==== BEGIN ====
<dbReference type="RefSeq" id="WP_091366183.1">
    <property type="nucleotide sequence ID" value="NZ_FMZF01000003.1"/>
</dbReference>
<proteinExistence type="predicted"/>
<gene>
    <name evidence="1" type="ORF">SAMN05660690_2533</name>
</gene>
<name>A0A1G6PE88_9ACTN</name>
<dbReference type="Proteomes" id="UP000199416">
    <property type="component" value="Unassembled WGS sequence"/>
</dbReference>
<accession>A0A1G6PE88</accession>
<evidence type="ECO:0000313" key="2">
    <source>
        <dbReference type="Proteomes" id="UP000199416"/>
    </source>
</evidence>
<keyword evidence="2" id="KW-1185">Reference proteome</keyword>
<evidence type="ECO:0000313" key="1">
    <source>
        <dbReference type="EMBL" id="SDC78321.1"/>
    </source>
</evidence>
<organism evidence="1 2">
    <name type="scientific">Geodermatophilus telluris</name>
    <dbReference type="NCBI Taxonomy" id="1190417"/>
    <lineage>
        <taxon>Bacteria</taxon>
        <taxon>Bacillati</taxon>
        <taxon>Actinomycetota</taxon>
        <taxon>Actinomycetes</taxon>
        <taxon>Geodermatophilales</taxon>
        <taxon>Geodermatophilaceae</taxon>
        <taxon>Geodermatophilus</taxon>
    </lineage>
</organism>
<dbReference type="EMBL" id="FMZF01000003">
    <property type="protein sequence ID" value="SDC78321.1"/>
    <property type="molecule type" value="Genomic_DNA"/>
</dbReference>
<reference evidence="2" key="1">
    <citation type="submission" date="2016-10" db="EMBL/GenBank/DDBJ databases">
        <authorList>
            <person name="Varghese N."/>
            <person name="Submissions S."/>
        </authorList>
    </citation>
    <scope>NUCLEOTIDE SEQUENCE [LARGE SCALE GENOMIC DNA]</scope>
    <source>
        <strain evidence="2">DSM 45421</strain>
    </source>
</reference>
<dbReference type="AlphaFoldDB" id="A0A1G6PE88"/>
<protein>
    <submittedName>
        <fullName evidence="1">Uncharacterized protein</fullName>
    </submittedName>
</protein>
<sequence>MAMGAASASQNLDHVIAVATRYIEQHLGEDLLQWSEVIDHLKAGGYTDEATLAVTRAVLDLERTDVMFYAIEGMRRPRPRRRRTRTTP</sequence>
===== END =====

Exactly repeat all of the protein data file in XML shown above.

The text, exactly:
<dbReference type="RefSeq" id="WP_091366183.1">
    <property type="nucleotide sequence ID" value="NZ_FMZF01000003.1"/>
</dbReference>
<proteinExistence type="predicted"/>
<gene>
    <name evidence="1" type="ORF">SAMN05660690_2533</name>
</gene>
<name>A0A1G6PE88_9ACTN</name>
<dbReference type="Proteomes" id="UP000199416">
    <property type="component" value="Unassembled WGS sequence"/>
</dbReference>
<accession>A0A1G6PE88</accession>
<evidence type="ECO:0000313" key="2">
    <source>
        <dbReference type="Proteomes" id="UP000199416"/>
    </source>
</evidence>
<keyword evidence="2" id="KW-1185">Reference proteome</keyword>
<evidence type="ECO:0000313" key="1">
    <source>
        <dbReference type="EMBL" id="SDC78321.1"/>
    </source>
</evidence>
<organism evidence="1 2">
    <name type="scientific">Geodermatophilus telluris</name>
    <dbReference type="NCBI Taxonomy" id="1190417"/>
    <lineage>
        <taxon>Bacteria</taxon>
        <taxon>Bacillati</taxon>
        <taxon>Actinomycetota</taxon>
        <taxon>Actinomycetes</taxon>
        <taxon>Geodermatophilales</taxon>
        <taxon>Geodermatophilaceae</taxon>
        <taxon>Geodermatophilus</taxon>
    </lineage>
</organism>
<dbReference type="EMBL" id="FMZF01000003">
    <property type="protein sequence ID" value="SDC78321.1"/>
    <property type="molecule type" value="Genomic_DNA"/>
</dbReference>
<reference evidence="2" key="1">
    <citation type="submission" date="2016-10" db="EMBL/GenBank/DDBJ databases">
        <authorList>
            <person name="Varghese N."/>
            <person name="Submissions S."/>
        </authorList>
    </citation>
    <scope>NUCLEOTIDE SEQUENCE [LARGE SCALE GENOMIC DNA]</scope>
    <source>
        <strain evidence="2">DSM 45421</strain>
    </source>
</reference>
<dbReference type="AlphaFoldDB" id="A0A1G6PE88"/>
<protein>
    <submittedName>
        <fullName evidence="1">Uncharacterized protein</fullName>
    </submittedName>
</protein>
<sequence>MAMGAASASQNLDHVIAVATRYIEQHLGEDLLQWSEVIDHLKAGGYTDEATLAVTRAVLDLERTDVMFYAIEGMRRPRPRRRRTRTTP</sequence>